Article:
Passion and Suspicion
Katarzyna Klimkiewicz’s Flying Blind (2012)

A British aerospace engineer, toughened by many years in a largely male profession, falls in love with a young Algerian student. Their affair disturbs her friends and family, who wonder what a handsome immigrant might want from a woman in her forties working with sensitive information. Then the engineer discovers that her charming young lover has secrets within secrets. Where might this story lead us?

For Polish director Katarzyna Klimkiewicz, betrayal is never one-sided, and it doesn’t always come from where you’d expect. The Algerian Kahil remains mysterious for much of the film, his sensitivity and pride so evident that the film virtually dares us to believe him too good to be true. But his role in the film as the tempting but unnerving Other reflects on the film’s protagonist, Frankie, who sets out to clear up Kahil’s ambiguities with a lover’s trepidation and an experimenter’s need for control. What keeps Flying Blind from preachiness is the fact that Frankie’s suspicions are understandable. Why does the modern-minded Kahil meet in secret with long-bearded men in traditional Islamic garb? Why does he lie about his whereabouts? The script gives us strong reasons to doubt him even as we resist identifying with Frankie’s skeptical father and colleagues, who come off as meddling and unpleasant.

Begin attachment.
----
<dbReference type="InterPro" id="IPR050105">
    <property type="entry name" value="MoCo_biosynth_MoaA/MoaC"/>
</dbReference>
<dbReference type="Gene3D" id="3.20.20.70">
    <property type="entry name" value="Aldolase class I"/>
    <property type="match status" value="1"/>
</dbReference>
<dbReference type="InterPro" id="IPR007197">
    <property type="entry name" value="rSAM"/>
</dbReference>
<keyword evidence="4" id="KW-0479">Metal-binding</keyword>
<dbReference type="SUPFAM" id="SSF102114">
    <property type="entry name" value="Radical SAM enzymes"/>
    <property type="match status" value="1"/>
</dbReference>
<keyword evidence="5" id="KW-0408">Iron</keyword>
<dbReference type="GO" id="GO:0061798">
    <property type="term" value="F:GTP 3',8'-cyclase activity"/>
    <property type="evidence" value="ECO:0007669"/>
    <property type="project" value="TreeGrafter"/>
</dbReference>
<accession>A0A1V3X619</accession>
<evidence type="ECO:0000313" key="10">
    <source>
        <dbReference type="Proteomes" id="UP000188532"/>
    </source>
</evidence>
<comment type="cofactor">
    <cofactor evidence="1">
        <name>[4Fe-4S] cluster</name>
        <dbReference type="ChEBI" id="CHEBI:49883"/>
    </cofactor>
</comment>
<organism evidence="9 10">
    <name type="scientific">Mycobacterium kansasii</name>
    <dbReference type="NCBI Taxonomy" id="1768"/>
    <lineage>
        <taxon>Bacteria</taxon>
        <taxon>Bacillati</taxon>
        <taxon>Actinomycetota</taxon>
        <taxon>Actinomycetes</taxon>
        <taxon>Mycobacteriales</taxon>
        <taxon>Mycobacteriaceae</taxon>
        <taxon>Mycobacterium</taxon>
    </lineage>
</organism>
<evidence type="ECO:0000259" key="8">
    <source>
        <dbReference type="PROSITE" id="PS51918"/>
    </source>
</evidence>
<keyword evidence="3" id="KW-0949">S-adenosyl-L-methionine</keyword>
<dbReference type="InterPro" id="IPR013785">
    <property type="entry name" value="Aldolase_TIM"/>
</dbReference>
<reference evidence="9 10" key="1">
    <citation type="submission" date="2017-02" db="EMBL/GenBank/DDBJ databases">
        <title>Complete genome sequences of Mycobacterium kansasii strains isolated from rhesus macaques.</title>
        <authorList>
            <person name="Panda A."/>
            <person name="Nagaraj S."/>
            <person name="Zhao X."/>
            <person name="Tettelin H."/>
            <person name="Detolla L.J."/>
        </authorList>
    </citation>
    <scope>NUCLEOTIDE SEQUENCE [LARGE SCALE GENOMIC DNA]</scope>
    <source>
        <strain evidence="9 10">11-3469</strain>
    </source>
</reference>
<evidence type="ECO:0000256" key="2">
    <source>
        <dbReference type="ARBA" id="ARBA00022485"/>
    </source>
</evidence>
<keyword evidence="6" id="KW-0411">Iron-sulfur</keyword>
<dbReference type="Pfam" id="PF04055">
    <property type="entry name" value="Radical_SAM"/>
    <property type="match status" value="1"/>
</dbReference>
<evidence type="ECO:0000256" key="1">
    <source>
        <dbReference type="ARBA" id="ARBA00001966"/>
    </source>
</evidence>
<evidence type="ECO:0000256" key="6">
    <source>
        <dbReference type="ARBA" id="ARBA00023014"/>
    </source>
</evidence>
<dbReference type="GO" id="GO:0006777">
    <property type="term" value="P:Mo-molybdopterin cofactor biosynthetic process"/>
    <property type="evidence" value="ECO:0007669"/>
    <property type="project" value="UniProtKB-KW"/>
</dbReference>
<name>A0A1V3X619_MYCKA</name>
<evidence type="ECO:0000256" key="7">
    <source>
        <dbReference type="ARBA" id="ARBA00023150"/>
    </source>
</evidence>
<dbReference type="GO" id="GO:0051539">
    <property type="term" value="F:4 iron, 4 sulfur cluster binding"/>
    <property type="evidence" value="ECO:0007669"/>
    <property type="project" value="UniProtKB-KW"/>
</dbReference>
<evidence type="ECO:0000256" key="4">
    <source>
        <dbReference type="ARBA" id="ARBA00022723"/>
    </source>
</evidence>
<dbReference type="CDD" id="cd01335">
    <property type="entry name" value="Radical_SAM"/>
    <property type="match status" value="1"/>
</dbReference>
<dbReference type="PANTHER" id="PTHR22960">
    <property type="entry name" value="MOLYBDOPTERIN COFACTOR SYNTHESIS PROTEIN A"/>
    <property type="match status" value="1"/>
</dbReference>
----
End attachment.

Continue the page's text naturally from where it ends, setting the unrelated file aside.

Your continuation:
The script, though clearly determined to bait-and-switch the viewer’s cultural assumptions (a goal shared by Klimkiewicz), also creates many opportunities for the actors (led by Helen McCrory and Najib Oudghiri) to play with the humor of culture clash. Kahil jokingly plays up his “exoticism” during their first night, despite Frankie’s insistence that she doesn’t “find him exotic in the slightest.” She still demands that he speak to her in Arabic, and he responds in a sensual murmur. But he refuses to answer her question: “…which means?”

This sexy moment foreshadows the couple’s downfall: Frankie’s view of Kahil as a stubborn enigma, along with Kahil’s mistrust of this woman determined to understand him. As in so many classic romances, outside forces conspire to keep the two apart. But these political and religious forces are doubled in the relationship itself. In Flying Blind, every love has its element of treason.